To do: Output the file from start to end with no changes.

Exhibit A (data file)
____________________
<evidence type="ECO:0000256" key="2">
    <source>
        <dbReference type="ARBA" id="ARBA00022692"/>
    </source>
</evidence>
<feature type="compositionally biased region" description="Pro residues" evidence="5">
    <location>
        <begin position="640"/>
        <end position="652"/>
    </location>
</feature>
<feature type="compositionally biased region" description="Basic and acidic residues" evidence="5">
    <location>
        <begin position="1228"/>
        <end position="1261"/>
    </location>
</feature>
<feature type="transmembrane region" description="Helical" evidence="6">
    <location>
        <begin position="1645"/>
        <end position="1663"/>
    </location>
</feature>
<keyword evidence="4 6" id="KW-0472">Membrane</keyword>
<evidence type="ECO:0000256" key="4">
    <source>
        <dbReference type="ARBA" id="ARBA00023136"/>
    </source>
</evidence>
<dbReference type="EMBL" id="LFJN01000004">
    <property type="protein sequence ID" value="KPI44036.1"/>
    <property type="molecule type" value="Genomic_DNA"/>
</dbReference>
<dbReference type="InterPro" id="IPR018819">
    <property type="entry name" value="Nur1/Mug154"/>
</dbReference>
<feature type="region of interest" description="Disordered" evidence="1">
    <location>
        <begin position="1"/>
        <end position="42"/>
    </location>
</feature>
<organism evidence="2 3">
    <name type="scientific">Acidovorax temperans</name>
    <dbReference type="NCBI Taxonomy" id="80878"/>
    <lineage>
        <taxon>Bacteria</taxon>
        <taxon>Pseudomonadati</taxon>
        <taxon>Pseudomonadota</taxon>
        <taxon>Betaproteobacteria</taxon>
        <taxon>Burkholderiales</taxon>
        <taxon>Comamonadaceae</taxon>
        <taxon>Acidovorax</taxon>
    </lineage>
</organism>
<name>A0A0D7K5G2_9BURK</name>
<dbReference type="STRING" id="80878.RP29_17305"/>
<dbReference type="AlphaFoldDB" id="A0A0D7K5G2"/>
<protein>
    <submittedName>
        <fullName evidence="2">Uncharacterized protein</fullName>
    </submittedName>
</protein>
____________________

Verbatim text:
<evidence type="ECO:0000256" key="2">
    <source>
        <dbReference type="ARBA" id="ARBA00022692"/>
    </source>
</evidence>
<feature type="compositionally biased region" description="Pro residues" evidence="5">
    <location>
        <begin position="640"/>
        <end position="652"/>
    </location>
</feature>
<feature type="compositionally biased region" description="Basic and acidic residues" evidence="5">
    <location>
        <begin position="1228"/>
        <end position="1261"/>
    </location>
</feature>
<feature type="transmembrane region" description="Helical" evidence="6">
    <location>
        <begin position="1645"/>
        <end position="1663"/>
    </location>
</feature>
<keyword evidence="4 6" id="KW-0472">Membrane</keyword>
<evidence type="ECO:0000256" key="4">
    <source>
        <dbReference type="ARBA" id="ARBA00023136"/>
    </source>
</evidence>
<dbReference type="EMBL" id="LFJN01000004">
    <property type="protein sequence ID" value="KPI44036.1"/>
    <property type="molecule type" value="Genomic_DNA"/>
</dbReference>
<dbReference type="InterPro" id="IPR018819">
    <property type="entry name" value="Nur1/Mug154"/>
</dbReference>
<feature type="region of interest" description="Disordered" evidence="1">
    <location>
        <begin position="1"/>
        <end position="42"/>
    </location>
</feature>
<organism evidence="2 3">
    <name type="scientific">Acidovorax temperans</name>
    <dbReference type="NCBI Taxonomy" id="80878"/>
    <lineage>
        <taxon>Bacteria</taxon>
        <taxon>Pseudomonadati</taxon>
        <taxon>Pseudomonadota</taxon>
        <taxon>Betaproteobacteria</taxon>
        <taxon>Burkholderiales</taxon>
        <taxon>Comamonadaceae</taxon>
        <taxon>Acidovorax</taxon>
    </lineage>
</organism>
<name>A0A0D7K5G2_9BURK</name>
<dbReference type="STRING" id="80878.RP29_17305"/>
<dbReference type="AlphaFoldDB" id="A0A0D7K5G2"/>
<protein>
    <submittedName>
        <fullName evidence="2">Uncharacterized protein</fullName>
    </submittedName>
</protein>